How do I enforce my International Patent?

You don't.

By International Patent most are referring to a process under the Patent Cooperation Treaty (PCT) administered by the World International Property Orgnaization (WIPO). WIPO has a great amount of information at wipo.int. In the 1970's representatives from many nations gathered to negotiate a world patent system, but they could not come to agreement. There is still no agreement. They settled for a world patent application system. This is a great thing for some purposes. As it stands now, you can file a patent application, have it examined by an examiner at one of a choice of different patent offices, and perhaps receive a favorable opinion from that examiner. In some cases, that decision will be honored or at least taken into consideration by some national patent offices, but the International application cannot become a patent. To receive an enforceable patent, the International application is filed at one or more national patent offices in a process called the national stage entry and then evaluated at that office. Most countries give some credence to the favorable opinion, but others completely ignore it. If you want a patent in some certain juridictions, then an International application might save costs, but for most it is a cost adding delay mechanism.

How do I enforce my European patent?

You don't.

There is a European Patent Office which receives, examines, and grants patent applications often in competition with national patent offices of Europe. As an example, you can file a patent application at the German Patent Office in Munich or at the European Patent Office in Munich or both. After the European patent application is granted, then in order to be enforced, it must be registered in a participating European country. There is a registration fee, some translation, and then an annual maintenance fee. It can be said that you are then enforcing your European patent as registered in e.g. Germany or Italy. When you do this you are enforcing it through the German or Italian courts and the German registration can be treated very differntly from the Italian registration. Germany could declare the European patent invalid, but Italy could declare it valid and award an injunction, for example. In effect, they are still treated as two different national patents.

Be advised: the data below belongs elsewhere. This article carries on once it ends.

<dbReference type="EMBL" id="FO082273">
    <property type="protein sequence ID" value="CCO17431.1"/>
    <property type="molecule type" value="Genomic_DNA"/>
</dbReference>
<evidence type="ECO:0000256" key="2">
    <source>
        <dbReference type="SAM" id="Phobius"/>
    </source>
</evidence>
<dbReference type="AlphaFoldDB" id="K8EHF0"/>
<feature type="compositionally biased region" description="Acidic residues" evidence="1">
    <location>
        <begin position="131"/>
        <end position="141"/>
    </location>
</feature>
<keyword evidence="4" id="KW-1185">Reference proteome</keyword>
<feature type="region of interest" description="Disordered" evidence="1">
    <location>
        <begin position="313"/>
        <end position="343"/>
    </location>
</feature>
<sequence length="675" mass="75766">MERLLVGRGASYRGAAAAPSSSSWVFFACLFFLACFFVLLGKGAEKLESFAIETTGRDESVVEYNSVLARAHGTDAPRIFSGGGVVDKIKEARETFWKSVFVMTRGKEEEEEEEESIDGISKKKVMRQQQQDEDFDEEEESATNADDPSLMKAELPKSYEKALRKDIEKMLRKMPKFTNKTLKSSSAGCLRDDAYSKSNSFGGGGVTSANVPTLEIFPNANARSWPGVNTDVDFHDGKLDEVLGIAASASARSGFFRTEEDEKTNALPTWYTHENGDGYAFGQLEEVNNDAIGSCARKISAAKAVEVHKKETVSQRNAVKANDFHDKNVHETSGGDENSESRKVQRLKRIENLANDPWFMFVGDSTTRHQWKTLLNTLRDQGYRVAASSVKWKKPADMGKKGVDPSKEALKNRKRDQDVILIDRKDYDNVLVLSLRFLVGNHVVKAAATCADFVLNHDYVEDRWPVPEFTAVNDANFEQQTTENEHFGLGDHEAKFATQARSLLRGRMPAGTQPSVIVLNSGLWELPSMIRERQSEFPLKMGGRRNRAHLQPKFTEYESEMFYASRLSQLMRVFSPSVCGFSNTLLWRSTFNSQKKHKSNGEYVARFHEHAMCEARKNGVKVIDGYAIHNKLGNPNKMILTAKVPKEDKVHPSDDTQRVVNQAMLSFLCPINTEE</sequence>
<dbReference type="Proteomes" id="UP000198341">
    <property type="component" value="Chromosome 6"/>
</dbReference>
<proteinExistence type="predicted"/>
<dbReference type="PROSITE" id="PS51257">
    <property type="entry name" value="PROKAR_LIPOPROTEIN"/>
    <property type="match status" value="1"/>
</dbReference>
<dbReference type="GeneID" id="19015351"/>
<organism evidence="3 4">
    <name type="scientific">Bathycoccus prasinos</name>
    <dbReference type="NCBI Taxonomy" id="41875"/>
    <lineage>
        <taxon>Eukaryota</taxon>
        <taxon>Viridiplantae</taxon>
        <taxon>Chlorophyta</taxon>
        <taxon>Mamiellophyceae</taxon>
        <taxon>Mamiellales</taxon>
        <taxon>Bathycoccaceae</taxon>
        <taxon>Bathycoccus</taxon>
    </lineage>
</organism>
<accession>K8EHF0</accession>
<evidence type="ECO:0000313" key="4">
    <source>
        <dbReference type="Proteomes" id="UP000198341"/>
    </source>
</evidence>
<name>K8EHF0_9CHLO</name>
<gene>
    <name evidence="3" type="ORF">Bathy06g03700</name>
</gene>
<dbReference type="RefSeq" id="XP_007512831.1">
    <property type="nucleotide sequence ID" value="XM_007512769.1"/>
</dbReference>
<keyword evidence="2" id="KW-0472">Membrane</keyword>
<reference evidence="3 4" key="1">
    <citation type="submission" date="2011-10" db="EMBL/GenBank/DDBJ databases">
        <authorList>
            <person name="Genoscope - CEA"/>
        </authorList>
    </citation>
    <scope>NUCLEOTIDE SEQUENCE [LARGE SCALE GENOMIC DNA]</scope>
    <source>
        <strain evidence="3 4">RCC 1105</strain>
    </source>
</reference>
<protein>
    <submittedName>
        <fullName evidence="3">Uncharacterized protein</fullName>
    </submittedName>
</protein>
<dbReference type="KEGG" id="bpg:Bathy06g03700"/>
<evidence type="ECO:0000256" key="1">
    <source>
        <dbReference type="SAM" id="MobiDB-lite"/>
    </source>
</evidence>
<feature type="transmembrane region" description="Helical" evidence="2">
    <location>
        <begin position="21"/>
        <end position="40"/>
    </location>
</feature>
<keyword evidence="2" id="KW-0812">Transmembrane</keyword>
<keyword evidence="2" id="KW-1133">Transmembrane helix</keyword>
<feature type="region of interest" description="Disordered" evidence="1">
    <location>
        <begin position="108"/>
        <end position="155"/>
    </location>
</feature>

Why can't I enforce my European Patent at the European Patent Court

There is no European Patent Court. This has been under discussion for over 20 years. There is a proposal to allow a European Patent to be registered as a Unitary Patent instead of being registered separately in each country. This proposal also establishes a Unified Patent Court to enforce the patent. In 2016, it seemed that the Unitary Patent and Court were just around the corner, now it is quite far away. The Unitary Patent system is part of the European Union, but the European Patent Office is not. This causes some complications but the bigger problems are first that Germany may not be willing to give up its control over enforcing patents within its borders and second that the United Kingdom is no longer a member of the European Union. Without one of these countries, the Unitary Patent system might make sense. Without both of these countries, it probably will not happen.